Comparative safety and efficacy of cefdinir vs amoxicillin/clavulanate for treatment of suppurative acute otitis media in children.
Author(s): Block SL, McCarty JM, Hedrick JA, Nemeth MA, Keyserling CH, Tack KJ, Cefdinir Otitis Media Study Group
Affiliation(s): Kentucky Pediatric Research, Bardstown, USA.
Publication date & source: 2000-12, Pediatr Infect Dis J., 19(12 Suppl):S159-65.
Publication type: Clinical Trial; Multicenter Study; Randomized Controlled Trial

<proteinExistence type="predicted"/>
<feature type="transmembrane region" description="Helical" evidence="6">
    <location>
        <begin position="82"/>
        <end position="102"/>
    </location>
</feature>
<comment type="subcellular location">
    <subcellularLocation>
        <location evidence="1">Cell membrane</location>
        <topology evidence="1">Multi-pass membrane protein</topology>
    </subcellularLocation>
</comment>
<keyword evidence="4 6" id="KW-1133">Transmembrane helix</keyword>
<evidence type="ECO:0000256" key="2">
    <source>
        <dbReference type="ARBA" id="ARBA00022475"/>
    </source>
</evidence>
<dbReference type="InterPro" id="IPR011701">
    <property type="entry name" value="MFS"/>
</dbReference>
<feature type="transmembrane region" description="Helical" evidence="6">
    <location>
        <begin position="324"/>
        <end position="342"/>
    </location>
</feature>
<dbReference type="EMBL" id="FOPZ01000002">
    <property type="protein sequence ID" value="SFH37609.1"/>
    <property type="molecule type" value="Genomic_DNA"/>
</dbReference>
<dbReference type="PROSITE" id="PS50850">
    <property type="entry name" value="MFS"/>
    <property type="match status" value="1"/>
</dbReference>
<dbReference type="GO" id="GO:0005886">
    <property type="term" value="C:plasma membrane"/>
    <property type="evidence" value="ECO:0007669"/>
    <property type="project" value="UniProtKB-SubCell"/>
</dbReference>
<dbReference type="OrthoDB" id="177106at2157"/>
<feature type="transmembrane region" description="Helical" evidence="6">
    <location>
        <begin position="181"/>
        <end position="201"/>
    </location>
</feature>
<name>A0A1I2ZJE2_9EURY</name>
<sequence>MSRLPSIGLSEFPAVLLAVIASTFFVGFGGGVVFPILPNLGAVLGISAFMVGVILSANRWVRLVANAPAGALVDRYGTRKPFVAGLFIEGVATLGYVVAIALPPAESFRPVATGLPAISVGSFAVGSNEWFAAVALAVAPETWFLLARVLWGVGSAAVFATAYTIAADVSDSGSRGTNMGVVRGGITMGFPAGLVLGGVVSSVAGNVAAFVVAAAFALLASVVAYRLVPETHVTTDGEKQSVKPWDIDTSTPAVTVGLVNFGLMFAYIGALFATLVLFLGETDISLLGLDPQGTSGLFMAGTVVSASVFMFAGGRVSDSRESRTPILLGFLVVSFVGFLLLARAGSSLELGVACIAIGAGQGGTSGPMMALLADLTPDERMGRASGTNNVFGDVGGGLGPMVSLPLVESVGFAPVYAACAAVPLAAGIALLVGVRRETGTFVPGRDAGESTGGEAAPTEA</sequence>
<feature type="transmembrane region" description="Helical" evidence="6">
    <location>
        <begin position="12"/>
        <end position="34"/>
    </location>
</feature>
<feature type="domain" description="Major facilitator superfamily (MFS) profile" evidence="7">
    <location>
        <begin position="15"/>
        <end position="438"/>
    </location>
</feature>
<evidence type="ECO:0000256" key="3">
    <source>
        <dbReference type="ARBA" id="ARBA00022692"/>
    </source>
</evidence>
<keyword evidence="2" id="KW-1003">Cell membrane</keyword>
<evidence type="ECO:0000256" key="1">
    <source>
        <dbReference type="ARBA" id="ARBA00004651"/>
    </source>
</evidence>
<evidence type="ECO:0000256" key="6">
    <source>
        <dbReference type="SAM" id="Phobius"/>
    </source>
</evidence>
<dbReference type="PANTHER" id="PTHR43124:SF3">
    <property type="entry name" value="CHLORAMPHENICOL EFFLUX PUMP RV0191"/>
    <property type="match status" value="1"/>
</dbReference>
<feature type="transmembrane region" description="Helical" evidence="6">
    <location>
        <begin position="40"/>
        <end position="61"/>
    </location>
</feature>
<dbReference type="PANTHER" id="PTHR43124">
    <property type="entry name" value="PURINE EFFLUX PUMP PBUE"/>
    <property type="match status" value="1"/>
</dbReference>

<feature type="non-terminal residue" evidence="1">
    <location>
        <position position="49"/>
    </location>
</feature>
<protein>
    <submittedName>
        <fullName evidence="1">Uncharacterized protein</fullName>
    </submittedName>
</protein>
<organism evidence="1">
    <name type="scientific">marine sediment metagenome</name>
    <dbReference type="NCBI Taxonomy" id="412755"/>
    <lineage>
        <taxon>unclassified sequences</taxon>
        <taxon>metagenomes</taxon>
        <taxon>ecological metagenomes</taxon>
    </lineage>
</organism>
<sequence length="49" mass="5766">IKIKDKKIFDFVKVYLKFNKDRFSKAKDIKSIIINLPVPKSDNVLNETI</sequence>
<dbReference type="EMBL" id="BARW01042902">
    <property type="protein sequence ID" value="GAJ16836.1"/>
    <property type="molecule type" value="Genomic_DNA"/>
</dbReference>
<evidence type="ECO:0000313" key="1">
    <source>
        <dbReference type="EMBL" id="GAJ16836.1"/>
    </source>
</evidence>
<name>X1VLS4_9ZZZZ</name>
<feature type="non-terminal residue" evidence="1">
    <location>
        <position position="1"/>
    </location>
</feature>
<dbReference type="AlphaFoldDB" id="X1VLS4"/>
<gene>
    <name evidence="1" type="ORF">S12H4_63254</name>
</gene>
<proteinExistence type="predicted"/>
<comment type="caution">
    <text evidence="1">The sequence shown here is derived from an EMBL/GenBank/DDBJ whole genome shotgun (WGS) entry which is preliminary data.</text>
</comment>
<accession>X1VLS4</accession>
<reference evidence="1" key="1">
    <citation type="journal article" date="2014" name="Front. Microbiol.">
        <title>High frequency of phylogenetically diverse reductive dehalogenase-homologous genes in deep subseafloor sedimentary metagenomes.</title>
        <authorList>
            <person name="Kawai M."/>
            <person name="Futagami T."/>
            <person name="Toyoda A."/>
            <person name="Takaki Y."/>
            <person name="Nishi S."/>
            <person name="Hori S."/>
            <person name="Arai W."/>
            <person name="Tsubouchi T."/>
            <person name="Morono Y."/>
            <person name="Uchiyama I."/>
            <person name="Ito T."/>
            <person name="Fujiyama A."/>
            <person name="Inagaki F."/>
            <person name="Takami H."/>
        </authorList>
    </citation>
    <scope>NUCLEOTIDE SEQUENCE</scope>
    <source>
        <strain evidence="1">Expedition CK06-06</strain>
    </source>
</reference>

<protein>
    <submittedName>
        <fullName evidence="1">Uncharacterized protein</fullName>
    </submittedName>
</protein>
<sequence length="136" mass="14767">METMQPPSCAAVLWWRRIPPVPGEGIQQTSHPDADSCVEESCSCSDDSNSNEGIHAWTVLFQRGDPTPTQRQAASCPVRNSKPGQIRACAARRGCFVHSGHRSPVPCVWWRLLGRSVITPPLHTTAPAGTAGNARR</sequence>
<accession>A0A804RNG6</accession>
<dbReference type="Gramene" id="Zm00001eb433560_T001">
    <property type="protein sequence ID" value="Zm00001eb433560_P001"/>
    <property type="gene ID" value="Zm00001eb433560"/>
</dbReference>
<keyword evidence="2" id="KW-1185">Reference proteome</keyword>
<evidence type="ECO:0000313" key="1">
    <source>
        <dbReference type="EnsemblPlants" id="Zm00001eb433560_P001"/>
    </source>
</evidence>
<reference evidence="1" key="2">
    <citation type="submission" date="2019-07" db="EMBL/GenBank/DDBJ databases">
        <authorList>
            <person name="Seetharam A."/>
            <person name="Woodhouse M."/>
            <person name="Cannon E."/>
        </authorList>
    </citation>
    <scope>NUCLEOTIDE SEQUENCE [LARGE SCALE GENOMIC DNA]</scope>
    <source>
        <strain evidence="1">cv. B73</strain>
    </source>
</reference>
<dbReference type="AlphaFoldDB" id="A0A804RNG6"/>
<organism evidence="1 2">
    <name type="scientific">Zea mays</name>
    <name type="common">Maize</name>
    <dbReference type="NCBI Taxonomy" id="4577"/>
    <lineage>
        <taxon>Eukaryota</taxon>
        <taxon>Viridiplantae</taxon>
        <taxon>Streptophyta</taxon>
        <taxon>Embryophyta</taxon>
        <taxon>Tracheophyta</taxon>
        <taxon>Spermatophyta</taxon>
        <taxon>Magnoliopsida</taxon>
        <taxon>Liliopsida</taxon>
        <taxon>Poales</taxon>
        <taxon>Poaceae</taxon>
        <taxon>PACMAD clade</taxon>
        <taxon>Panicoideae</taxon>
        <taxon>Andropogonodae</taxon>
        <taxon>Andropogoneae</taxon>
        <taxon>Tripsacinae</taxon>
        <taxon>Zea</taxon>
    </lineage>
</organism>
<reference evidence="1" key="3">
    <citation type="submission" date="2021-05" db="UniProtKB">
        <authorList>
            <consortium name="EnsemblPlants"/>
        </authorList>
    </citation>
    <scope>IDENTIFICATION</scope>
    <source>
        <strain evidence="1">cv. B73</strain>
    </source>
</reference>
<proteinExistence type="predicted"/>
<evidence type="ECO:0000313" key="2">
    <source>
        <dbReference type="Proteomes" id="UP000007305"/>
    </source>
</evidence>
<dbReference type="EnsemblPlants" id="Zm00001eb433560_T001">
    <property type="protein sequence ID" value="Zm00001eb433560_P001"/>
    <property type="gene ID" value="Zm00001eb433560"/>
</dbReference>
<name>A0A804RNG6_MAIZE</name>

OBJECTIVE: Two dosage regimens of cefdinir were compared with amoxicillin/clavulanate for the treatment of suppurative acute otitis media (AOM) in children. METHODS: This was an investigator-blinded, randomized, comparative, multicenter trial, in which tympanocentesis was performed in 384 patients, ages 6 months to 12 years, who had nonrefractory AOM. Patients were randomized to receive one of three 10-day treatment regimens: cefdinir 14 mg/kg daily (QD; n = 128); cefdinir 7 mg/kg twice a day (BID; n = 128); or amoxicillin/clavulanate 40/10 mg/kg/day divided for use three times a day (TID; n = 128). RESULTS: Of the 384 enrolled patients 303 were evaluable for clinical efficacy. Clinical success rates were statistically equivalent for the 3 treatment groups at the end of therapy: 85 of 102 (83.3%) for cefdinir QD; 81 of 101 (80.2%) for cefdinir BID; 86 of 100 (86%) for amoxicillin/clavulanate. Of the 197 evaluable patients from whom a susceptible pathogen was recovered, presumptive eradication rates at end of therapy were equivalent: 55 of 65 (84.6%), 54 of 66 (81.8%) and 55 of 66 (83.3%) for cefdinir QD-, cefdinir BID- and amoxicillin/clavulanate-treated patients, respectively. However, presumptive eradication rates for Streptococcus pneumoniae were significantly lower for cefdinir BID (55.2%) than for amoxicillin/clavulanate (89.5%; P = 0.0019) and marginally lower than for cefdinir QD (80%; P = 0.054). Diarrhea was the most common treatment-associated adverse reaction in all groups but was significantly more common in amoxicillin/clavulanate-treated patients (35%) than in patients who had been treated with cefdinir QD (10%, P<0.001) or cefdinir BID (13%, P<0.001). CONCLUSIONS: A 10-day regimen of cefdinir 14 mg/kg QD or 7 mg/kg BID was as clinically effective overall as a 10-day regimen of amoxicillin/ clavulanate 40/10 mg/kg/day divided TID in the treatment of tympanocentesis-confirmed, nonrefractory AOM in children. These data suggest that cefdinir QD may be a better alternative than cefdinir BID for refractory AOM. Both dosing regimens of cefdinir were associated with significantly fewer gastrointestinal adverse reactions than was amoxicillin/clavulanate.